What the 1901 census taught me about mental illness

7 Apr

Yesterday I posted about the discovery of my 2x great grandfather George Thomas GASSON at the East Sussex County Asylum in the 1901 census. The 1901 census was really my first insight into mental illness and asylums, and several things struck me as I looked at the census page.

There wasn’t a lot of information about each individual, only their initials, marital status, age, sex, occupation and condition. From these few facts it was clear to see that mental illness didn’t discriminate.

There was a mix of ages, ranging from a girl aged seven, up to a 60 year old woman, the majority however were in their forties. You have to wonder what became of that seven year old girl, was she cured? Did she spend her entire life in an asylum?

Many of the individuals on the page were married, so my thoughts turned to the family left behind, would they struggle without a mother or father, wife or husband? Were they safer without them? Did they miss them? Did they visit them in the asylum?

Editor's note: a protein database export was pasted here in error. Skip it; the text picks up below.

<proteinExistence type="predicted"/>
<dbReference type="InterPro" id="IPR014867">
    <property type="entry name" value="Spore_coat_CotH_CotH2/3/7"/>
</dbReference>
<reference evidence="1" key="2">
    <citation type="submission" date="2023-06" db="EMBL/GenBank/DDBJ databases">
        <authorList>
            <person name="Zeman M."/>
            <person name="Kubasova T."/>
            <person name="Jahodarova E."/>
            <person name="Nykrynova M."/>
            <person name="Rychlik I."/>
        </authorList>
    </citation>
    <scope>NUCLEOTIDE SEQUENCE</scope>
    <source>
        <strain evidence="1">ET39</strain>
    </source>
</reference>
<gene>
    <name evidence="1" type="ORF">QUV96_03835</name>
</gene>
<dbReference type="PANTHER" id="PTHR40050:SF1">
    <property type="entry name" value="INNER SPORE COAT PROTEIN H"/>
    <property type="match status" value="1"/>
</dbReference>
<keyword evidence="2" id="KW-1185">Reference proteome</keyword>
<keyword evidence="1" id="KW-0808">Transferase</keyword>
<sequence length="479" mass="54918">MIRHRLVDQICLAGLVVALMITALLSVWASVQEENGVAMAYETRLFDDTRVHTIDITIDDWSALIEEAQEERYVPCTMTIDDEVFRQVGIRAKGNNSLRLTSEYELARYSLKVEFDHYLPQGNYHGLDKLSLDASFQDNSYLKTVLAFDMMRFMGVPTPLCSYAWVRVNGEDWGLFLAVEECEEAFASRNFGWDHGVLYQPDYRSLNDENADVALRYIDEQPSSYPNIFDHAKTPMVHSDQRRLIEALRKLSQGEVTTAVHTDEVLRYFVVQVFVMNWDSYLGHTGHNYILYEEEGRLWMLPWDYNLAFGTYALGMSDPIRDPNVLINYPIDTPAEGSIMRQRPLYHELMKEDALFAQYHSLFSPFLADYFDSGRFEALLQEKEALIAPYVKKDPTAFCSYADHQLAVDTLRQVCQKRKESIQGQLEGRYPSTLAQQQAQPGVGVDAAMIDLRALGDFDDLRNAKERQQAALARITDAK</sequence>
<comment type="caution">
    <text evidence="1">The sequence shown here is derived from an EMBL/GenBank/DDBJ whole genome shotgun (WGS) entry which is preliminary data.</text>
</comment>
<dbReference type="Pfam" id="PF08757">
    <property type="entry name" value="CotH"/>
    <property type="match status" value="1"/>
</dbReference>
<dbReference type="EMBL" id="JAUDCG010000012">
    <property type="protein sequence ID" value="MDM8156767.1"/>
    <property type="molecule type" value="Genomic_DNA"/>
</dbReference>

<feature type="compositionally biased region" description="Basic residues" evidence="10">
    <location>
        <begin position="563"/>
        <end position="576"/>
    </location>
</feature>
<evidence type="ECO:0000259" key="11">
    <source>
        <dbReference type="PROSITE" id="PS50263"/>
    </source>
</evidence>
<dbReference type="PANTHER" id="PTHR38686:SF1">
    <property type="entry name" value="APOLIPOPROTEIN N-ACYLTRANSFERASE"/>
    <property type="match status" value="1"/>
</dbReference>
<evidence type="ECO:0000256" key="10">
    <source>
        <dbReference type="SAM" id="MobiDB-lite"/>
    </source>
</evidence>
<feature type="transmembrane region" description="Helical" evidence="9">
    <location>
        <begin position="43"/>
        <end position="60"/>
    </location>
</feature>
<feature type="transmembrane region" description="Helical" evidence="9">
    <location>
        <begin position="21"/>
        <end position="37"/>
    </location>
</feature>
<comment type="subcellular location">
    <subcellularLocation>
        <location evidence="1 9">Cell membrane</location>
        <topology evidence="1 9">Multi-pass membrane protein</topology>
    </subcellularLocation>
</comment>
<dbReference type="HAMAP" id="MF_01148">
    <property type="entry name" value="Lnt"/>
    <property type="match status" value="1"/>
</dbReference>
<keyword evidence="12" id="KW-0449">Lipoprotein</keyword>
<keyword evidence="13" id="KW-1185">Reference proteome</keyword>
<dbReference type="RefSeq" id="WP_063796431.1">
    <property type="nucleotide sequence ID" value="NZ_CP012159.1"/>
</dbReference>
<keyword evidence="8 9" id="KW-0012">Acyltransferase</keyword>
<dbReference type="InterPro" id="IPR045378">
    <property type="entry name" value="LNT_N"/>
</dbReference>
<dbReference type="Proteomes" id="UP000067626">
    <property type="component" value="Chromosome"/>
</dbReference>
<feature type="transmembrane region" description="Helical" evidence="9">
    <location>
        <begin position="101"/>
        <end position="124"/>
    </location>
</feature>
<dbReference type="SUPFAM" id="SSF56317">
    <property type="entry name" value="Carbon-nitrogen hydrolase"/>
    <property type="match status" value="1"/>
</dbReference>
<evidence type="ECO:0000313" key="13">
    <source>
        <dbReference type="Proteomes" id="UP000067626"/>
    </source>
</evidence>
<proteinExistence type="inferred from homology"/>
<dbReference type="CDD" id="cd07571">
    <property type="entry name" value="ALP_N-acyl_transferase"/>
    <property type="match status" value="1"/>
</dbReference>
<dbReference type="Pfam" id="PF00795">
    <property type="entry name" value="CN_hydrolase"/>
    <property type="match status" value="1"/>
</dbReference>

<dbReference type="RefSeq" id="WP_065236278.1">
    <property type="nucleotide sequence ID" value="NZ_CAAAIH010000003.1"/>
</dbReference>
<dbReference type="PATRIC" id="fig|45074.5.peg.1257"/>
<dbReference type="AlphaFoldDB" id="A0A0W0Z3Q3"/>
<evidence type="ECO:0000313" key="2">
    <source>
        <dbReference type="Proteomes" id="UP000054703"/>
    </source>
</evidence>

Then there were the occupations: a sailor, two clerks, a grocer’s assistant, and several labourers and domestic servants. Clearly some of these individuals had been well enough to hold down jobs before, and most probably were doing some sort of work in the asylum now.

What really struck me was that each of those sets of initials represented not only an individual, but almost certainly a family suffering in one way or another, a family like my own ancestors, whose life had to carry on without a loved one, for better or worse.

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